My new daily spiritual discipline for 2016 is doing lectio divina with my book of Mary Oliver poems; this one is called New and Selected Poems, Volume One, 1992.

I read, meditate, pray and contemplate on one poem or part of a poem in the morning after the kid cloud has evaporated and my two point breakfast has fulfilled its promise .

Three times so far, what I have read that morning has reconstituted later in my day.  I know it could be attributed to the concept of attention; where what you notice changes based on you noticing it.

But it feels is a little strange.

On the day I found six snake skins in the Mississippi cabin, was the day I read “The Forest.”

At the back of the neck

the old skin splits.

The snake shivers

but does not hesitate.

He inches forward.

He begins to bleed through

like satin.

The next weekend, my Mom is texting me about two friend/family members who died, and I go to the wake of a cousin by marriage where my Dad’s first cousins guilt me into planning another family reunion.  (“We’re letting down Louis Joseph’s legacy”, uuggghh, twist twist).   That morning’s no-brainer lectio…  “When Death Comes.”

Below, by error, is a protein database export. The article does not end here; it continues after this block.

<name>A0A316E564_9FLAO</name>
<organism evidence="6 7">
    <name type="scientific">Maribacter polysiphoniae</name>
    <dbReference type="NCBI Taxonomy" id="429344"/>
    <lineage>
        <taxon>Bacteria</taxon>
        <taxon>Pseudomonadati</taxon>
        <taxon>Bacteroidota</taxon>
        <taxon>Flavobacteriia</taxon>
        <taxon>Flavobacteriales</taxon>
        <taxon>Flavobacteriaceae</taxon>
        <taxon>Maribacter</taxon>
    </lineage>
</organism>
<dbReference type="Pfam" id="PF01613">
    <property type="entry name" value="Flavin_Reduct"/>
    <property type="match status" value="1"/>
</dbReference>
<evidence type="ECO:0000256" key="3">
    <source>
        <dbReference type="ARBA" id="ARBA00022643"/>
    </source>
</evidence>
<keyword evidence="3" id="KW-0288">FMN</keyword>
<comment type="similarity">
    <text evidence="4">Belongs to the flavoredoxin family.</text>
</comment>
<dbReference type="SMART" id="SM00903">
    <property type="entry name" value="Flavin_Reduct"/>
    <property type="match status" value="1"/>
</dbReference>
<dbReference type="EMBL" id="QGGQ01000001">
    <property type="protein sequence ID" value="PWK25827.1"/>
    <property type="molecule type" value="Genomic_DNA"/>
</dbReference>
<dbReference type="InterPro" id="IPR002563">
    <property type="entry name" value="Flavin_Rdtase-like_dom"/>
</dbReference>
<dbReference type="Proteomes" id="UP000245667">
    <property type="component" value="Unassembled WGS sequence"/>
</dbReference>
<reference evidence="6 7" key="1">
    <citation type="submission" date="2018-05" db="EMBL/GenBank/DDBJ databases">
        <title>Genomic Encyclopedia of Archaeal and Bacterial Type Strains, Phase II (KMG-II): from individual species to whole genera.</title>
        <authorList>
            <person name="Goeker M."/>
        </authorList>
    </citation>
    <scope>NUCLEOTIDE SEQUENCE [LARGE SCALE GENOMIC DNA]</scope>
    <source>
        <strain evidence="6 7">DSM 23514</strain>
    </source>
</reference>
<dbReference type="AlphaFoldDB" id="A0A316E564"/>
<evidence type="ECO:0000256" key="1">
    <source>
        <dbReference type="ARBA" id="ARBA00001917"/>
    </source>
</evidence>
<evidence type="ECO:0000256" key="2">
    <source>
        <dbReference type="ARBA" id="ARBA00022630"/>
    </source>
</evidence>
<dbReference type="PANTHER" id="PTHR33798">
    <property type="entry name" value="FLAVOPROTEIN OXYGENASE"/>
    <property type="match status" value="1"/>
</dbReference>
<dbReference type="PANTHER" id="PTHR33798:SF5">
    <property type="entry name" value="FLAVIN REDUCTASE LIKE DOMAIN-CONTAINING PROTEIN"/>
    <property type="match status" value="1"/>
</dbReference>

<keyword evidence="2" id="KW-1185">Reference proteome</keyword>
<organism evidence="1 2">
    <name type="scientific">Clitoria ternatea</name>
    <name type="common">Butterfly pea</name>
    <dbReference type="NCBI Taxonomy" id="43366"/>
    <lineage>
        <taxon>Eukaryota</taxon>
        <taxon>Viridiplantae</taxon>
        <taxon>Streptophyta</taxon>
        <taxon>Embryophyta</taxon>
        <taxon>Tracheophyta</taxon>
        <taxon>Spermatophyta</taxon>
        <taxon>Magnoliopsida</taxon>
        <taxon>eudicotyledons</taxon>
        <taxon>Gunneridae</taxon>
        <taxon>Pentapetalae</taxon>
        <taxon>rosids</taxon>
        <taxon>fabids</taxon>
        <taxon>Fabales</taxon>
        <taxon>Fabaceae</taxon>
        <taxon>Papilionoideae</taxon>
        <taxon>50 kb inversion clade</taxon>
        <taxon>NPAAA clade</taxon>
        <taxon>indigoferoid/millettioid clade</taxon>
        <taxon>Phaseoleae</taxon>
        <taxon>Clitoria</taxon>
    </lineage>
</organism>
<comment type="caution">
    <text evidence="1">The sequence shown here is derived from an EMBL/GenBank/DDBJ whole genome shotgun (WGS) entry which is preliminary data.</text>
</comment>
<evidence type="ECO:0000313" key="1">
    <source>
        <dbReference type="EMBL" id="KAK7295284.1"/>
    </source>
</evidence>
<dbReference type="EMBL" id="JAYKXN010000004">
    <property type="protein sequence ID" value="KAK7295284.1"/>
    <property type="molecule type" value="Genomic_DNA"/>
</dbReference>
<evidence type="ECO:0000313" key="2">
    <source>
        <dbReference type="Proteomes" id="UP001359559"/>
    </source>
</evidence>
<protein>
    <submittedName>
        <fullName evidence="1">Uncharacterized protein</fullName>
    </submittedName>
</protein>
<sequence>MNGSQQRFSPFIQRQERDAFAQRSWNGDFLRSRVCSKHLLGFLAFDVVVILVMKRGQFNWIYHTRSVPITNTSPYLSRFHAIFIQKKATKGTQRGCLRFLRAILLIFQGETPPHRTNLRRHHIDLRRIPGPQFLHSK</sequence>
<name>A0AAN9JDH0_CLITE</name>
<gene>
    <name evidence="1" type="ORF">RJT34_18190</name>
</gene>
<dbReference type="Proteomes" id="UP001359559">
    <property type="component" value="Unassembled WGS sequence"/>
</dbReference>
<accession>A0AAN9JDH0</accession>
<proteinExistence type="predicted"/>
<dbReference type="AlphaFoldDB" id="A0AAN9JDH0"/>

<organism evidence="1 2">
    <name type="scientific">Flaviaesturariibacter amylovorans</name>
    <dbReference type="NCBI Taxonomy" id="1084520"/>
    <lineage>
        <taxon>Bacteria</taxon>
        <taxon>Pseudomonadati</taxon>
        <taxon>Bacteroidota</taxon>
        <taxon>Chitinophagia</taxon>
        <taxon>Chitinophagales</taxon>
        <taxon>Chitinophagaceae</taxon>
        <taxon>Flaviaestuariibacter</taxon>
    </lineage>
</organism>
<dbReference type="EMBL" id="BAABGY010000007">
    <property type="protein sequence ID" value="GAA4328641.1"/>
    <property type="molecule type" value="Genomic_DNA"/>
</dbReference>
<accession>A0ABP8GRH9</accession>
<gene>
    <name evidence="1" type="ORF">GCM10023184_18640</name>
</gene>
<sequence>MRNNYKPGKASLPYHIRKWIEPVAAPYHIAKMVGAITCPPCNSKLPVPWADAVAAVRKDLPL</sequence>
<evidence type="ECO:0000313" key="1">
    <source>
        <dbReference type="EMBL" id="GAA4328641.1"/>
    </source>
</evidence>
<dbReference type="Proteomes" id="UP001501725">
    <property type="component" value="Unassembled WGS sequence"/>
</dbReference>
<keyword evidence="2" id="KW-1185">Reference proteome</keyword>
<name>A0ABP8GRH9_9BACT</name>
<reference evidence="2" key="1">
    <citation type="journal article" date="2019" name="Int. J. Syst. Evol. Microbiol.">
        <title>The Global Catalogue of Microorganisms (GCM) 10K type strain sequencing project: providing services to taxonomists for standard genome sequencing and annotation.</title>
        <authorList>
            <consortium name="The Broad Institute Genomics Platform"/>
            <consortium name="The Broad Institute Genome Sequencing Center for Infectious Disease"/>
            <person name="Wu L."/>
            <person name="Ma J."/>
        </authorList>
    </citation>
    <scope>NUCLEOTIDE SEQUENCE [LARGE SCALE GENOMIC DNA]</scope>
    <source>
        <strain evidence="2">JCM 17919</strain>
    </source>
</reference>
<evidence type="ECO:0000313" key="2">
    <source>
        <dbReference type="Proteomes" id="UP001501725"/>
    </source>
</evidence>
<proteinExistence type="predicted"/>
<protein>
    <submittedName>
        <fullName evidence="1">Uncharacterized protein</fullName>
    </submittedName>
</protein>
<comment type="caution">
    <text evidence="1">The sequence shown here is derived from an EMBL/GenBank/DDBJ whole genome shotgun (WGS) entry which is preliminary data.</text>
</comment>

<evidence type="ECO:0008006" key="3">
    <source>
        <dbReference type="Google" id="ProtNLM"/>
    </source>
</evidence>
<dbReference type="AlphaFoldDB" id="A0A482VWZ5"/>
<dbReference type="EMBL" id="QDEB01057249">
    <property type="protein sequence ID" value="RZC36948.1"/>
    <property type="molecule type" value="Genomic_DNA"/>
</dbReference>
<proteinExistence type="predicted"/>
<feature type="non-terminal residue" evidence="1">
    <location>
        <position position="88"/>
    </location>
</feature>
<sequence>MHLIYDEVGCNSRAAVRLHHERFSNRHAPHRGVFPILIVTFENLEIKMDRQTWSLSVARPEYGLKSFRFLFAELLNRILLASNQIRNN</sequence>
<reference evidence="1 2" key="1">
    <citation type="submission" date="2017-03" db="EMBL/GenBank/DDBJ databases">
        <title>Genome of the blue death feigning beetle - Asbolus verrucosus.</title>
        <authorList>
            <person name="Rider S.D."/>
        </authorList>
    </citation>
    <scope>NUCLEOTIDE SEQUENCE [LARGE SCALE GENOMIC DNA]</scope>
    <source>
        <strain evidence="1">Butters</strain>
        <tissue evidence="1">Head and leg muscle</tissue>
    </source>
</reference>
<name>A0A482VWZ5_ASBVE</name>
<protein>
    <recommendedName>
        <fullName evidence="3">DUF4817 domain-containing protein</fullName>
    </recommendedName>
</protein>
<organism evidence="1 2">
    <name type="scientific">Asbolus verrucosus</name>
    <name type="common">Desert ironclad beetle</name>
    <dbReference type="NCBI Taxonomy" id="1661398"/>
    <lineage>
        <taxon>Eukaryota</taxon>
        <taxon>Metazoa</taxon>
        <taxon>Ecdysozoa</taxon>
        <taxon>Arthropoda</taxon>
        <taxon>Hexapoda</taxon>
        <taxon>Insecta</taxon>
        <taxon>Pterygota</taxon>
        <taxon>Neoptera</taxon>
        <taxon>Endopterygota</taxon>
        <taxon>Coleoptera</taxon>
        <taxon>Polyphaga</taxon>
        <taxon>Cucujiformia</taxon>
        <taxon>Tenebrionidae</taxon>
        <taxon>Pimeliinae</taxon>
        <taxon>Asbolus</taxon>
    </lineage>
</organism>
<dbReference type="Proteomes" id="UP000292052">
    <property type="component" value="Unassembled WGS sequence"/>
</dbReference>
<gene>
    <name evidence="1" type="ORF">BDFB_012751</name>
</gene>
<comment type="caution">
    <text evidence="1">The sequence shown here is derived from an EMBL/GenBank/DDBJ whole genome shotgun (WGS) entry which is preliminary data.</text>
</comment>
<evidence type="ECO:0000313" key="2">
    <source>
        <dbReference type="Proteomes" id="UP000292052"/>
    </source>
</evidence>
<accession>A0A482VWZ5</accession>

When it’s over, I want to say: all my life

I was a bride married to amazement.

Yesterday afternoon, playing on the playground, I notice the 8 year old laying face down on the smooshy surface.  He tells me he is sad again about our dog that died 6 months ago.  We resolve to write a letter to God and see if we can pet one of the many dogs cavorting at the nearby dog run.  I don’t remember until this morning, that yesterday’s poem was “Her Grave.”

A dog can never tell you what she knows from

the smells of the world, but you know, watching her, that you know

almost nothing.


This morning’s poem is “Goldenrod.”

they bend as though it was natural and godly to bend,

they rise in a stiff sweetness

in the pure peace of giving

one’s gold away.


Sshhh, don’t tell Jim.